The Paradoxes of Modern Life →
David Perell wrote an excellent note listing down a few paradoxes of modern life as per him. I was nodding along with each thought; contemplating the profoundness behind each of these naked truths of our lives.
Here is, for example, a thought on reading - “the books you read will profoundly change you even though you’ll forget the vast majority of what you read.” How true is that? I went through the list of the books that I have highly rated on Goodreads. I do not remember every detail from any of those books. But just a look at the title evokes a specific emotion within me, reminds me of how it affected me when I last read it.
I especially paused at the paradox of writing - “great writing looks effortless. But because the ideas are so clear, casual readers don’t appreciate how much time it took to refine them.” I can’t agree more. Every post that I enjoy, including this one from Perell, makes me think of course that’s so obvious. Why did I not think about that? It is not the thought on paper, but the effort behind achieving that refinement through selection of the words that matters. But none of that is visible to the reader, the consumer.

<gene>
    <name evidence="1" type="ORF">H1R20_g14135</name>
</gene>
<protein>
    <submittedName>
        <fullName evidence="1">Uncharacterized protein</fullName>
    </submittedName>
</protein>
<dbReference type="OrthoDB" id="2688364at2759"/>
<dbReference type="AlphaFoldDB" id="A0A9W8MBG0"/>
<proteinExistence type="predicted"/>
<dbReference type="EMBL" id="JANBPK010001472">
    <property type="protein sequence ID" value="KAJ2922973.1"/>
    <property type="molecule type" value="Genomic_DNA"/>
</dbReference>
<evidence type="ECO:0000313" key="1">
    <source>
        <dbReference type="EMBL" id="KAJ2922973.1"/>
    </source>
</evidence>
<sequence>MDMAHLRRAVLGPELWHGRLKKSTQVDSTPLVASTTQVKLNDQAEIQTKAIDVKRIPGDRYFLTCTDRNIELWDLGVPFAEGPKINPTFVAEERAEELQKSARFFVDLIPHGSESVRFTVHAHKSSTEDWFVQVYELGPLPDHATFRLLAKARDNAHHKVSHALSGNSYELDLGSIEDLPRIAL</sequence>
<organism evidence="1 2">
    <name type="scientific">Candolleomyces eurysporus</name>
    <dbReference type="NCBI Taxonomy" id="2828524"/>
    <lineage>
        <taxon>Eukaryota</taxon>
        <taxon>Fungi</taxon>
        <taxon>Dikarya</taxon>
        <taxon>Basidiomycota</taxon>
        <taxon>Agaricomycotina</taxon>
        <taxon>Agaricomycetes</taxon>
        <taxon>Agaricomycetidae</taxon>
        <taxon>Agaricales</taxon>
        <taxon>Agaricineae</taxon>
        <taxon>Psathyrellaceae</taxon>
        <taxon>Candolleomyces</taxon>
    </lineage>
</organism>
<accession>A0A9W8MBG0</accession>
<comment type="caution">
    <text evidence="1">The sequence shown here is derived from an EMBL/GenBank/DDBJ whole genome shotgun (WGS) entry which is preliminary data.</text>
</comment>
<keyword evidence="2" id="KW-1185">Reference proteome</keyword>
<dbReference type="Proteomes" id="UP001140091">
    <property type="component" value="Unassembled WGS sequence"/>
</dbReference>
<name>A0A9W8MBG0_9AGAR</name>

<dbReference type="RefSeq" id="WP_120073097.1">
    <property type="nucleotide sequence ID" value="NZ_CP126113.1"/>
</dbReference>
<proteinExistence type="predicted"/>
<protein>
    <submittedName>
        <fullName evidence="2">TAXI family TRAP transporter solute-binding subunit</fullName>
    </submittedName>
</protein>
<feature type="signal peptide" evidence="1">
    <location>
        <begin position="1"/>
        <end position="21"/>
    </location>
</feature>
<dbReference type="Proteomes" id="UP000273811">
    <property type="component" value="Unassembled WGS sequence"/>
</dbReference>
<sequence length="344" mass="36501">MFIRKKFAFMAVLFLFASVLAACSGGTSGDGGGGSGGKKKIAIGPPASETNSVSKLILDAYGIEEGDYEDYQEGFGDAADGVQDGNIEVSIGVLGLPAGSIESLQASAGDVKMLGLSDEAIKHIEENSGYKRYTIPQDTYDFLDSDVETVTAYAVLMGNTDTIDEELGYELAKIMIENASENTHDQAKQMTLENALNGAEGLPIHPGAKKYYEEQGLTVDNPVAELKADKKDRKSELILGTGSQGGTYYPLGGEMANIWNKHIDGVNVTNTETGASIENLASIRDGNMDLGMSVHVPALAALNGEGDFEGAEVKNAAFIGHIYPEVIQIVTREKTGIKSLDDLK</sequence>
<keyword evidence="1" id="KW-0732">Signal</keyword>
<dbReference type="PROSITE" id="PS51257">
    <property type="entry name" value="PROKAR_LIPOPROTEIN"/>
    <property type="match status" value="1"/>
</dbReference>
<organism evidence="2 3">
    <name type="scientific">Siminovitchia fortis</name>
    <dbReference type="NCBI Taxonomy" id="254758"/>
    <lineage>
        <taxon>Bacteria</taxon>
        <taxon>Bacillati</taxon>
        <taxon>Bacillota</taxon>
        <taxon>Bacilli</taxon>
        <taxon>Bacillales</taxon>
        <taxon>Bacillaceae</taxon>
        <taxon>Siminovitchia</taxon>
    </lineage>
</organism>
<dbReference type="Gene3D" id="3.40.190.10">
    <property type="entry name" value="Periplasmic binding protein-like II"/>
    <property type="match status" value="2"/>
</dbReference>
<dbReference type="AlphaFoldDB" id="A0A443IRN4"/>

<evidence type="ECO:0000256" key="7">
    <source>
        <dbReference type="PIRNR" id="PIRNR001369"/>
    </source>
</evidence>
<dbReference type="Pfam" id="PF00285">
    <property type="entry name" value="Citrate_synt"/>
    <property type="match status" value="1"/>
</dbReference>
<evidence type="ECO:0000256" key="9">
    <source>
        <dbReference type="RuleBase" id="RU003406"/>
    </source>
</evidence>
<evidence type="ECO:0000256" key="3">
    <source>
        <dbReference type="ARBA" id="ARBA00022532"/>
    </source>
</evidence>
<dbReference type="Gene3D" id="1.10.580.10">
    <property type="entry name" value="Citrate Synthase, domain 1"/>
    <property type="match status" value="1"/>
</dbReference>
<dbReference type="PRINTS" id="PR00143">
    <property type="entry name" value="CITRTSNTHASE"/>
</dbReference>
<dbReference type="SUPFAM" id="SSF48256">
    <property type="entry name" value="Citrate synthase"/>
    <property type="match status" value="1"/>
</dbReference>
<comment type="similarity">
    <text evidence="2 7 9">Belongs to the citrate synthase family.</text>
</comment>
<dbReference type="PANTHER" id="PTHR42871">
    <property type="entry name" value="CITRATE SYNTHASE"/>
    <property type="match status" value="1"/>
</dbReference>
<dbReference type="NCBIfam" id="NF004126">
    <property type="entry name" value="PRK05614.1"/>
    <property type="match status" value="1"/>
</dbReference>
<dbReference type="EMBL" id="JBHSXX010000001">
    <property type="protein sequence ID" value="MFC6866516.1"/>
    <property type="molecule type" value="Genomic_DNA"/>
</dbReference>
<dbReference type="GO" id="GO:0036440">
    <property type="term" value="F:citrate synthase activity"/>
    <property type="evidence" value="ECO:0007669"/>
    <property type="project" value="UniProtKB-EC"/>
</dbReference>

And that leads to the thought on creativity which is just an extension to the one about writing, “your work (…) looks so simple that the consumer thinks they could’ve done it.” See, exactly how I felt about the perception of “effortless” writing.
On decision-making, the paradox goes, “it’s better to choose, commit, and get started instead of waiting for the best possible option”. Boy, I have written so much on making decisions and analysis paralysis it possibly can trigger. Here’s what I had posted about the process of making decisions and how it can get tiring, but absolutely necessary at the same time.
[I]t is up to you to not let this fear of judgement drive how you lead your life. It is easier to overcome the wrong decisions you make than to lead a life being too indecisive.
At times, the process can even feel like walking through a foggy street; it’s natural to be afraid of the unknowns that lie ahead.
And the list of such paradoxes continues; each one of them reminded me of my struggles around those specific aspects and all the posts over the years that I have written on that very topic. Here are a few more fascinating thoughts that resonated with me.
The Paradox of News: By telling us to care about everything, the news leads to apathy instead of action.
The Productivity Paradox: We keep inventing things that save us time, but it feels like we have less time than ever before.
A brilliant read, bookmark worthy. I will often keep coming back to this for reference.